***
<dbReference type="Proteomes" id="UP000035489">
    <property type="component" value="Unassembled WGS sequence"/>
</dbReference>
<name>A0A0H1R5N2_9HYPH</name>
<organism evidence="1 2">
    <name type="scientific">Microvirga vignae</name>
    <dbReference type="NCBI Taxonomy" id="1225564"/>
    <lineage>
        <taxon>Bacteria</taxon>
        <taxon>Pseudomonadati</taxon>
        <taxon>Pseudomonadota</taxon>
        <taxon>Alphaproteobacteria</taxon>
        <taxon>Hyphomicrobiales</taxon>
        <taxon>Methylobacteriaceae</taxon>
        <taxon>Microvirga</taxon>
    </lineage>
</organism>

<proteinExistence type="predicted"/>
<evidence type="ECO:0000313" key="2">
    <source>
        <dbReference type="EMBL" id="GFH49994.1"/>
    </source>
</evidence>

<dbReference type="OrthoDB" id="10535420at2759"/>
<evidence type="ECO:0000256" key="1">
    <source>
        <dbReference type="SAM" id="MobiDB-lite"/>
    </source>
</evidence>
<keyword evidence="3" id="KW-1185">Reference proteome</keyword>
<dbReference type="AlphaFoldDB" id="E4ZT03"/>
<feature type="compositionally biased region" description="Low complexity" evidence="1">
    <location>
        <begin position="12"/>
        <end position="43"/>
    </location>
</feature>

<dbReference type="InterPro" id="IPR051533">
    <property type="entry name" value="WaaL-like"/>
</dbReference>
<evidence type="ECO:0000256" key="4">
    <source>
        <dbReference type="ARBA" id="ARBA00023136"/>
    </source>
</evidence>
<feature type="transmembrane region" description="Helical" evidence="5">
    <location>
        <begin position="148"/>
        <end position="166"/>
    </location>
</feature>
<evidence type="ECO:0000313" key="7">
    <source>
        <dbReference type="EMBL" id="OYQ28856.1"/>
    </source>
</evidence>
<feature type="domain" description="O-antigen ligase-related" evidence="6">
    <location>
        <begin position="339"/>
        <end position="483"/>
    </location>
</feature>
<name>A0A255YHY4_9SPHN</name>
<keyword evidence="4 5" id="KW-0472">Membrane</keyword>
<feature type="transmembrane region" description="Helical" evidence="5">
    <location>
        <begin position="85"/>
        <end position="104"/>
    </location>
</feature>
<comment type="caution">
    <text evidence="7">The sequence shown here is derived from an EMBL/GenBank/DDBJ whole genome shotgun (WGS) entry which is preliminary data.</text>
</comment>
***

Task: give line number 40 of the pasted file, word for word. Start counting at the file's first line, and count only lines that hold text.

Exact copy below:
</dbReference>